|Kim, Moon Young|
Submitted to: Euphytica
Publication Type: Peer Reviewed Journal
Publication Acceptance Date: 6/18/2007
Publication Date: 1/25/2008
Publication URL: http://hdl.handle.net/10113/16180
Citation: Jun, T., Van, K., Kim, M., Lee, S., Walker, D.R. 2008. Association analysis using SSR markers to identify QTL for seed protein content in soybeans. Euphytica. 162:179-191. Interpretive Summary: Association analyses provide a method for detecting genes associated with traits based on linkage disequilibrium, (i.e., a higher than expected likelihood that a gene and a molecular marker will be inherited together) in a group of distantly related individuals. This approch has advantages in time and resolution power over more conventional gene mapping studies that depend on analysis of segregation among the progeny of a cross between two inbred parents. A disadvantage of association analysis is that relatively dense marker coverage of the genome is assumed to be necessary for it to work. The research reported here describes an attempt to identify the locations of genes (quantitative trait loci or QTL) associated with soybean seed protein levels using only 150 DNA simple sequience repeat markers to search for genomic regions that were more similar within high-protein and low-protein groups of germplasm accessions than between the two groups. Efforts were made to avoid possible population structure within groups by attempting to diversify maturity groups and geographical origins of the accessions included in each group. Association analysis identified 11 putative QTL's, nine of which are in the regions where protein QTL had already been mapped(suggesting that the technique worked). Two regions, one on LGJ and another on LGM, had not been reported in the literature before and may contain novel QTL. The apparent success of the method was supported by similar results obtained from analysis of independently selected sets of high and low protein germplasm accessions.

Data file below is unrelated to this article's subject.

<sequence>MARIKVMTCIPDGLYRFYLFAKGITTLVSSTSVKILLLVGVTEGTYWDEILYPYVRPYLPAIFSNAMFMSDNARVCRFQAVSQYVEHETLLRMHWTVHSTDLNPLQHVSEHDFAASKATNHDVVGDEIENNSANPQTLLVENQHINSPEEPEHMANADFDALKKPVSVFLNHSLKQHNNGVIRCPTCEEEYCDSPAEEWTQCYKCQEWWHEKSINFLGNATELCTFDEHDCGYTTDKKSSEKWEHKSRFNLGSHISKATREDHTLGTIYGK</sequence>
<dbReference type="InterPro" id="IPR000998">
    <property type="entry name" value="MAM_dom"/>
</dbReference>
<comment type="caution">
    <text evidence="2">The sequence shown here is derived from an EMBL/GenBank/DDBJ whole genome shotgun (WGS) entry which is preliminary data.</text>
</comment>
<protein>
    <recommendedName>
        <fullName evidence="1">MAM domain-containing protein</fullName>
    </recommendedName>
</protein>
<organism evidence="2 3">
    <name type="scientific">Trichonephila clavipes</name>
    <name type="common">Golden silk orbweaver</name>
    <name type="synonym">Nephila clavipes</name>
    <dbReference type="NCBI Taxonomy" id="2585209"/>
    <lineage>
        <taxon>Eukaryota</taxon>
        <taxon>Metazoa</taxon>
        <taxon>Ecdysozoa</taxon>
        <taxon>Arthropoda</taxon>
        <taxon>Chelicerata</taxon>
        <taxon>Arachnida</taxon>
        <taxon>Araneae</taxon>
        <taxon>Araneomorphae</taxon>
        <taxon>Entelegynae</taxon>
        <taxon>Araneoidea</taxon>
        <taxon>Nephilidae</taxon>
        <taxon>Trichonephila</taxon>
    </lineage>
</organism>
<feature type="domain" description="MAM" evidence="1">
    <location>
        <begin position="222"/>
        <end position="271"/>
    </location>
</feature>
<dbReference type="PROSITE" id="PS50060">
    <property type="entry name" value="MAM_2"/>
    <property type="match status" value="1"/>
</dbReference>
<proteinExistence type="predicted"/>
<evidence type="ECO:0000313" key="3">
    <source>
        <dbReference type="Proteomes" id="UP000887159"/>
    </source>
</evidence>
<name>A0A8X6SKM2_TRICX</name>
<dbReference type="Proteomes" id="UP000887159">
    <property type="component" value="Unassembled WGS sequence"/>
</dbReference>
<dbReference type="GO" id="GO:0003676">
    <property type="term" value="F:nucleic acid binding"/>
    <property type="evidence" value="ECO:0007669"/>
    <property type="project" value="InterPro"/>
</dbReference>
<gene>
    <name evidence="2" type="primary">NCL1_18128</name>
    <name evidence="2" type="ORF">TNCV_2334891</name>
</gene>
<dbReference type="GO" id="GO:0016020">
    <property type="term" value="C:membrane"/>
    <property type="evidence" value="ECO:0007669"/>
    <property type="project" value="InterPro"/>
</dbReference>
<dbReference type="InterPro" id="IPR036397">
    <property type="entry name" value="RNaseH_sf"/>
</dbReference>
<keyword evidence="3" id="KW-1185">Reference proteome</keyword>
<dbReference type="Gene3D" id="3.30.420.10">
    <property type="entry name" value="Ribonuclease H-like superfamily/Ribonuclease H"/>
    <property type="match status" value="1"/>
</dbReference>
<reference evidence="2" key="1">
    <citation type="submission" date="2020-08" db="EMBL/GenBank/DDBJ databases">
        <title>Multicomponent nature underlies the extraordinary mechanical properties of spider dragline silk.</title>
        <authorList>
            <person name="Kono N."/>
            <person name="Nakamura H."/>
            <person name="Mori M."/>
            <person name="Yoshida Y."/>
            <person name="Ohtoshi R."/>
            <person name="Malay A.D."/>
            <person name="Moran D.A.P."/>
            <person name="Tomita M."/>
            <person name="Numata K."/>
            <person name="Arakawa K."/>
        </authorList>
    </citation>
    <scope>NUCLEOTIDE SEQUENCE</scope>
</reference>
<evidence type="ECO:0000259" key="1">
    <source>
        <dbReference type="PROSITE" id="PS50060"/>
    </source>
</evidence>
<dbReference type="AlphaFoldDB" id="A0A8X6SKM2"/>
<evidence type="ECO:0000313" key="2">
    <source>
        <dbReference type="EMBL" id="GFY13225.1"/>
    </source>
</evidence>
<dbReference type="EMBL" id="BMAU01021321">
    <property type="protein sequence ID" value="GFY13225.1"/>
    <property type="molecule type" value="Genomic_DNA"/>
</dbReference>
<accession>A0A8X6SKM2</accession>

Technical Abstract: Five soybean [Glycine max (L.) Merr.] germplasm lines were developed by the Georgia Agricultural Experiment Stations and released in 2005: G95-Ben335 (PI644042), G95-Ben 1818 (PI 644043), G95-Ben2403 (PI 6444044), G95-Ben2448 (PI644045), and G95-Ben4123 (PI644046). They were selected within the productive soybean cultivar 'Benning' (Boerma et al., 1997) with differences in seed protein, seed oil, seed weight or maturity. These lines have utility and parents to develop elite breeding populations or use in the study of genetic and physiological mechaniasms responsible for conditioning the phenotypes of the selected variants within Benning.